Umm, I guess, uh, I didn’t…people probably didn’t see me, I’m not even sure I saw myself in this kind of a role, but what’s really kind of nice about this movie, and I believe this, is that we did something with this movie that’s never been done before. I think this is unlike anything thats ever been done, and I think anyone who has seen this movie would agree. I’ve never seen anything like this movie before, and uh, so I don’t think I was right to do anything similar to whats been done before, you know, I wouldn’t have been right to do other movies. So maybe people wouldn’t have seen me in this role, but that’s because they maybe weren’t able to have the vision that James had for what this would be, you know? He just told me during the audition, “I’m just looking for someone to come in here and own this and do their thing,” and at the time I was sort of having an identity crisis as an actor, I didn’t know what I was, like an action guy, or a comedy guy, and I thought maybe I could do a combination of both. There’s nothing out there that’s like it, maybe I can develop something, and my manager kept saying, “Guardians of the Galaxy, man!” And I finally said maybe you’re right, lets go meet on it. And then James said I just want someone to do their thing, and part of me thought, “OK, well then I’ll just do my thing, and if it’s not right, that’s OK.”

Gunn than continued from there, talking about how he initially didn’t even want to see Pratt for the role, because he didn’t think the chubby guy from Parks & Rec would fit:

We had screened test at least twenty people, actually screened test these twenty people. Big stars, no names, looking for the right person, because I really wanted somebody who could embody this character, and take it beyond what was on the page, in the same way Robert Downey, Jr. did for Iron Man, essentially. And nobody blew me away. Some people were really good, maybe some people were great, but no one blew me away. Sarah Finn, our casting director, really deservers the credit for Chris in a lot of ways, because she kept putting his picture in front of me, and saying, “You know, what about this guy? Why don’t you meet with him?” And I was like, “The chubby guy from Parks & Rec? You’re stupid.” And she kept doing, and kept doing it, and finally she like, really, I don’t even remember agreeing to see Chris. I just remember her saying, “OK, after this guy, Chris Pratt is here.” I was actually kind of mad, thinking I didn’t want to see him, but you know, then Chris came in, and he started to read, this is one hundred percent true, that within twenty seconds I was like, “Holy s**t, that’s the guy! That’s who we’ve been looking for.” He had this thing that was himself, and sometimes a role and a person are just meant for each other, and that’s what I felt this was, and I turned around and Sarah Finn was sitting behind me, and I was like, “He’s the guy. Chubby or not, if he’s chubby the world’s going to have to get ready for the first chubby superhero, because he’s still going to be better than all the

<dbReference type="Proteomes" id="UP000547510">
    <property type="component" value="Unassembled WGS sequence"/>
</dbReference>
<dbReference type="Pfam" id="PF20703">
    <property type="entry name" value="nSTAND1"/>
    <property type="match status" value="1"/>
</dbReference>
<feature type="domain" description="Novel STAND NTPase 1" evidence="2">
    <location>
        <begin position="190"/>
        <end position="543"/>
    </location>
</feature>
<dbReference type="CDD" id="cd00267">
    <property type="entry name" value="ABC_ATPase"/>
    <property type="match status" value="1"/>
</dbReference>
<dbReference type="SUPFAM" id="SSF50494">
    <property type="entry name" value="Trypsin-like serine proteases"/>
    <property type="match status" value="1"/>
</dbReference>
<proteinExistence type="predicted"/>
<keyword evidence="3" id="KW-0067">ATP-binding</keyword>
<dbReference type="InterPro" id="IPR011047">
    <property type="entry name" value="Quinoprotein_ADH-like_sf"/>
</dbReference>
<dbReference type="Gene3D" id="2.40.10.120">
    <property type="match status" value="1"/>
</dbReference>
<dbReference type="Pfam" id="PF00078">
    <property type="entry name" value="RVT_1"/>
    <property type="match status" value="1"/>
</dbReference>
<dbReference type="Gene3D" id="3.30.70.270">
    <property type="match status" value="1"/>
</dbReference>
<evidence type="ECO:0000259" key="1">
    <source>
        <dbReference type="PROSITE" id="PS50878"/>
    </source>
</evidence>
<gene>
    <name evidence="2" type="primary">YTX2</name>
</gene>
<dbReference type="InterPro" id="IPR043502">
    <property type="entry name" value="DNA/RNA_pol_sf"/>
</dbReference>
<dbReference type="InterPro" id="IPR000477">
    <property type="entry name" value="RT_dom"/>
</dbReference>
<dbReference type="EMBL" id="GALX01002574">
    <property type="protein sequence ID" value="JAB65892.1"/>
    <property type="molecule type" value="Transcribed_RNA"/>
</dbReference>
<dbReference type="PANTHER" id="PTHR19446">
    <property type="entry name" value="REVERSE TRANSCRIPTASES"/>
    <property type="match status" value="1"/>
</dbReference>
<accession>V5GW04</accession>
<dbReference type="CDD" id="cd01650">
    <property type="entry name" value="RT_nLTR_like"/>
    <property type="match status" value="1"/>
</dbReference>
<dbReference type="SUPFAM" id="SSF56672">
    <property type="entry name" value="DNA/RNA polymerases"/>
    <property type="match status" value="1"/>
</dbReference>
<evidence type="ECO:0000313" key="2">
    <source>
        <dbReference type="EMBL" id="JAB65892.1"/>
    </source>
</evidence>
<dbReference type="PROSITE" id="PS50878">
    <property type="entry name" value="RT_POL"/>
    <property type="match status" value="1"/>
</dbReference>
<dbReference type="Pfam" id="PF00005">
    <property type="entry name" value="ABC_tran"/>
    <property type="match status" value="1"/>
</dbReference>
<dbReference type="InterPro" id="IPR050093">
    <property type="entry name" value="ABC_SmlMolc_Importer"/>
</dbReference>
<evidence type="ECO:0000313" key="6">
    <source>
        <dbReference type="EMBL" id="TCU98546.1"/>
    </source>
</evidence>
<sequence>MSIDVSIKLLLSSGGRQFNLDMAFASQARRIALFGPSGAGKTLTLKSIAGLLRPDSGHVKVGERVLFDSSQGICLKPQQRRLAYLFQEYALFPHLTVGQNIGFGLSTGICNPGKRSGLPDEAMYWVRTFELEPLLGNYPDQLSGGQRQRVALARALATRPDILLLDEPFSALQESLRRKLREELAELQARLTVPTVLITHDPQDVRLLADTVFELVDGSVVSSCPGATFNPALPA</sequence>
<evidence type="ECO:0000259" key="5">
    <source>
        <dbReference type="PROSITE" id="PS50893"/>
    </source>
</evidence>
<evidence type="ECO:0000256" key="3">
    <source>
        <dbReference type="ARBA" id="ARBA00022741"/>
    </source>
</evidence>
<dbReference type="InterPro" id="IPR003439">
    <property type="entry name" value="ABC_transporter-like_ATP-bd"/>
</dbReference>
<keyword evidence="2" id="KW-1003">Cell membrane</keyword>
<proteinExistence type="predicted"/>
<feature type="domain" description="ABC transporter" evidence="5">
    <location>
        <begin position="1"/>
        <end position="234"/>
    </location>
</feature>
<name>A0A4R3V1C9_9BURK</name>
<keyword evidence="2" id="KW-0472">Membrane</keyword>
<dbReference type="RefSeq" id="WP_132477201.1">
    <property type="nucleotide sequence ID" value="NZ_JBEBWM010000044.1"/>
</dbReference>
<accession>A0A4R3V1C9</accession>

other people still!”

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One of the biggest parts of the film is actually tied to Starlord’s walkman, one of the only things he has left from his life on Earth, and the mixtape that he has had since he was a kid. The music on the tape is pivotal to the film itself, and Gunn was asked how he seamlessly added the music into the film, without it feeling tacked on.

Yeah, well I mean for me, I started the script, there’s a script for my script, and then it didn’t one hundred percent speak to me, so I wanted to make some pretty major changes, and I rewrote the whole script. And the very first thing I thought of was this idea of the walkman and the cassette tape, which is really this character’s connection to his home planet of Earth. And that was the emotional center of the film. If the MacGuffin of the film is this orb that everyone’s chasing after, the emotional center is this walkman, and so it was just a natural part of the screenwriting process. All the songs that you see in the movie, Hooked on a Feeling, Redbone, Come and Get Your Love, were all written into the film, and were part of the screenplay, so they were from the ground floor up.